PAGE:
A hunted man breaks into the castle at Oberwald to kill the Queen, but faints before doing so. He is Sebastian, the splitting image of the King who was assassinated on his wedding day. The ... See full summary »
Three stories of well-off youths who commit murders. In the French episode a group of high school students kill one of their colleagues for his money. In the Italian episode a university ... See full summary »
Anna Maria Ferrero,
The movie director Niccolo has just been left by his wife. This gives him the idea of making a movie about women's relationships. He starts to search for a woman who can play the leading ... See full summary »
In a bleak rundown industrial area a young woman, Giuliana, tries to cope with life. She's married to Ugo the manager of a local plant but is soon having an affair with one of his ... See full summary »
After living seven years with the mechanic Aldo, having a daughter with him, the simple woman Irma is informed that her absent husband had just died in Sydney. She becomes upset when Aldo proposes to marry her and she tells him that she is going to leave him. Unable to explain how much he loves her, Aldo takes their daughter Rosina and travels with her, meeting different women in different places, trying to establish a new relationship and fill the emptiness of his sentimental life. He visits his former lover Elvia; he meets and lives with the widow Virginia, who owns a gas station; he lives with the prostitute Andreina. But these relationships never complete the needy Aldo. Written by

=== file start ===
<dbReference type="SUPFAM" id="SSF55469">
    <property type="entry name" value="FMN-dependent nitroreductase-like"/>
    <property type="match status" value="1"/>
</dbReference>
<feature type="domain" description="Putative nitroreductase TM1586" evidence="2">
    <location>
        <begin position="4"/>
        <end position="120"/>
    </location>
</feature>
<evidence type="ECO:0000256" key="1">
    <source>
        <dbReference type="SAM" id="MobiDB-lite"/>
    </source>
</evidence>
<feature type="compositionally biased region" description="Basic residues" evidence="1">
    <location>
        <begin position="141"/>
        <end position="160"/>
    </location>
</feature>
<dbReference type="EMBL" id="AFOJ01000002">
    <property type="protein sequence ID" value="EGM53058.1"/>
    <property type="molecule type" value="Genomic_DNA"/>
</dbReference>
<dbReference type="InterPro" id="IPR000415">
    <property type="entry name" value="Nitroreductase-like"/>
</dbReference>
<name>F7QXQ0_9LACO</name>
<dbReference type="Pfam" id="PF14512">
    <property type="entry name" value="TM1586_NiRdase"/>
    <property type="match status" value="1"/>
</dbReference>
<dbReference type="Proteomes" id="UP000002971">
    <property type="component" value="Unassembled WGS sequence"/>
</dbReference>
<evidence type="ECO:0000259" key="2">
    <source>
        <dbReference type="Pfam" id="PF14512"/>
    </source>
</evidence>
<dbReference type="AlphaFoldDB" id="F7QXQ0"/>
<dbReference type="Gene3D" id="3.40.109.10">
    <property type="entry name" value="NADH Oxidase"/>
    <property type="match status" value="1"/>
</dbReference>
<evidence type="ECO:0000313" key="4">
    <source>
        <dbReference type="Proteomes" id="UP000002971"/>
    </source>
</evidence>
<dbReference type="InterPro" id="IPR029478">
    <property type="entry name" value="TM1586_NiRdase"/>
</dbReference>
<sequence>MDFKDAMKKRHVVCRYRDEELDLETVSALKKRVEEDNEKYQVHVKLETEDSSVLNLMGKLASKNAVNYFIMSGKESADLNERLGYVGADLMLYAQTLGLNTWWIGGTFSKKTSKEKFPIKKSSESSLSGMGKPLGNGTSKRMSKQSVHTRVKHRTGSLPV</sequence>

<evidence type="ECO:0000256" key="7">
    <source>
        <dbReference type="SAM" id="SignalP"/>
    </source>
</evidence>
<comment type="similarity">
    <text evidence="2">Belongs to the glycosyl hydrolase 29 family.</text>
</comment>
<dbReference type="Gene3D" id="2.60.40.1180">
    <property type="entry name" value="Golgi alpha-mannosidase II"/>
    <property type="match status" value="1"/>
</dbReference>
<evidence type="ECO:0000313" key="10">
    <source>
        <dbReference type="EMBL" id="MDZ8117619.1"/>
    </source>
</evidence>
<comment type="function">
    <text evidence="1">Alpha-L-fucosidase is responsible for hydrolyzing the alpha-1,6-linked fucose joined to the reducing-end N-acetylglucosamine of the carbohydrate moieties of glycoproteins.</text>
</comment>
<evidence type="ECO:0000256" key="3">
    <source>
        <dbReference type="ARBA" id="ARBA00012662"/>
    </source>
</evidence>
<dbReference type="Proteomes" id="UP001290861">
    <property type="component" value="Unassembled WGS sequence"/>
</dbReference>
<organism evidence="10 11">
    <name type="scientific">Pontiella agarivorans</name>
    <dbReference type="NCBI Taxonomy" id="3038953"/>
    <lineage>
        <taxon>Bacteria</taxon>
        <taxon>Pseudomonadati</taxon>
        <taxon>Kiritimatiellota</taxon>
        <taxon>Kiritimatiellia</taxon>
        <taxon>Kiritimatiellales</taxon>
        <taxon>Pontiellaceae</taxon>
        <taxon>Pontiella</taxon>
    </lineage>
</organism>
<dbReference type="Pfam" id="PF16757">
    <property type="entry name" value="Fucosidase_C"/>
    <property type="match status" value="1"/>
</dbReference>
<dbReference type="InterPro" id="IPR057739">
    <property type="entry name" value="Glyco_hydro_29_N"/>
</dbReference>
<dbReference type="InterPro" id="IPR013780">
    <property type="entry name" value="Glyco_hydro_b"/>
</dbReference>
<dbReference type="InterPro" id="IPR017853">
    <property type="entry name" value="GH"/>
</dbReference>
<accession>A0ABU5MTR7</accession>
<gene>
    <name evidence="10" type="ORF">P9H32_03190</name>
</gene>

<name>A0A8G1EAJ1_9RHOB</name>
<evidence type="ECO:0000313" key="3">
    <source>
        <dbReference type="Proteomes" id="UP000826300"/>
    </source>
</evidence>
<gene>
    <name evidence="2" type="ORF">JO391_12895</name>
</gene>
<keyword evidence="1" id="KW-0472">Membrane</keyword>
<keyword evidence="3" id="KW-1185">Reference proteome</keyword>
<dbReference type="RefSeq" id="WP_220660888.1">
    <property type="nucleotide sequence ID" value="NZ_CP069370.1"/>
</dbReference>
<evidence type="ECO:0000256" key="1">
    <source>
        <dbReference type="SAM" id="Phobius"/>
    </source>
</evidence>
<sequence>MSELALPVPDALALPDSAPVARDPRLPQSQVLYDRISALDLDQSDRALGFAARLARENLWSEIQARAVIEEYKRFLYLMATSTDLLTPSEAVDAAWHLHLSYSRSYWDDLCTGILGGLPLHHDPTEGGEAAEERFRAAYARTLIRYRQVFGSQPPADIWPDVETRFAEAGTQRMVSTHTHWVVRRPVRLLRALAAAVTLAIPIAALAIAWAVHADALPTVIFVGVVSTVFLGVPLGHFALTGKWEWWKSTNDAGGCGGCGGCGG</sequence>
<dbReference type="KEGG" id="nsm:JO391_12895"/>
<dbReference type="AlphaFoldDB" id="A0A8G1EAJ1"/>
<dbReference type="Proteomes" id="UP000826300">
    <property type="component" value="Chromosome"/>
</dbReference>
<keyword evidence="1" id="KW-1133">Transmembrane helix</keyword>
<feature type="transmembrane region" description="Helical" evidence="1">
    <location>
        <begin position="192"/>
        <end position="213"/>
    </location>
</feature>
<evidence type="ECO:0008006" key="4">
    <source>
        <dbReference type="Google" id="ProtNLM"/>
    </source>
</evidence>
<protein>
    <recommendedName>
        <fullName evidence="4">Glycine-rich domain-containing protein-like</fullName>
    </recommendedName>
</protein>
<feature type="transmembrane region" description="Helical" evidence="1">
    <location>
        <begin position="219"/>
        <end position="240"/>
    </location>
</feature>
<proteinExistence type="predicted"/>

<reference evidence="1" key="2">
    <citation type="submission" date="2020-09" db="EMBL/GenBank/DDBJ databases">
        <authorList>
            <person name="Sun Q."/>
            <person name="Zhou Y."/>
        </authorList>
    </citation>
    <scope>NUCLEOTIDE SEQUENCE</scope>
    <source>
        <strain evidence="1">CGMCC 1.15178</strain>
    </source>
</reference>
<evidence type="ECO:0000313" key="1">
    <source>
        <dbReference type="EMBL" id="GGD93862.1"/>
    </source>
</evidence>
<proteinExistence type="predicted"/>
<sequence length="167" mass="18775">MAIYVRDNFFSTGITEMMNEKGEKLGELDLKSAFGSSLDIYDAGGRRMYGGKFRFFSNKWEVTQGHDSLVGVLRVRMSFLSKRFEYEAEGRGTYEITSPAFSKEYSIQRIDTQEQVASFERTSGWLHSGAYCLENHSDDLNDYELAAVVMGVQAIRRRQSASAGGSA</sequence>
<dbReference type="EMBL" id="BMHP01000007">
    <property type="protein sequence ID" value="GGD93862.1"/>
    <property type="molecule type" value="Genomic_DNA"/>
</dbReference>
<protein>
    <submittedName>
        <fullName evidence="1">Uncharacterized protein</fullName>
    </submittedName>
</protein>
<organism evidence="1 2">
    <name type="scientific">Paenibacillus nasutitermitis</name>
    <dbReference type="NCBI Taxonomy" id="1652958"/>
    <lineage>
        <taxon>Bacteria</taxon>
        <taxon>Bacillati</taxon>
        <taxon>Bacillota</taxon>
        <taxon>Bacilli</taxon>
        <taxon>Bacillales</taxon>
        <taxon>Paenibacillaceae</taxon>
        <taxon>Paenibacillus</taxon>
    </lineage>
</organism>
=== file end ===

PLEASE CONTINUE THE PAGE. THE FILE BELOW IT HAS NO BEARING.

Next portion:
Claudio Carvalho, Rio de Janeiro, Brazil
In the total of Antonioni's films, 'Il grido' (= Italian for 'the outcry') makes an exception: it is entirely set in a worker's environment. Usually Antonioni's actors and actresses perform people who don't earn their living by physical labor.
Produced shortly before Antonioni's famous trio 'La Notte', 'L'eclisse' and 'L'avventura', this film from 1957 clearly shows the theme Antonioni got so famous with: men losing their roots, being dislocated & disoriented by the advancement of technology. Around 1960 this pessimism was very current.
On top of this, 'Il grido' carries every other Antonioni-feature. Fine shooting, while emphasizing on geometries in buildings and landscapes (Antonioni was educated as an architect). First class actors and actresses who seldom laugh and make joy. And, as I already mentioned, a pessimistic theme linked with some grand-scale technical advancement.
Antonioni is renowned as 'the poet of misery'; 'Il grido' is quite in line with this statement.
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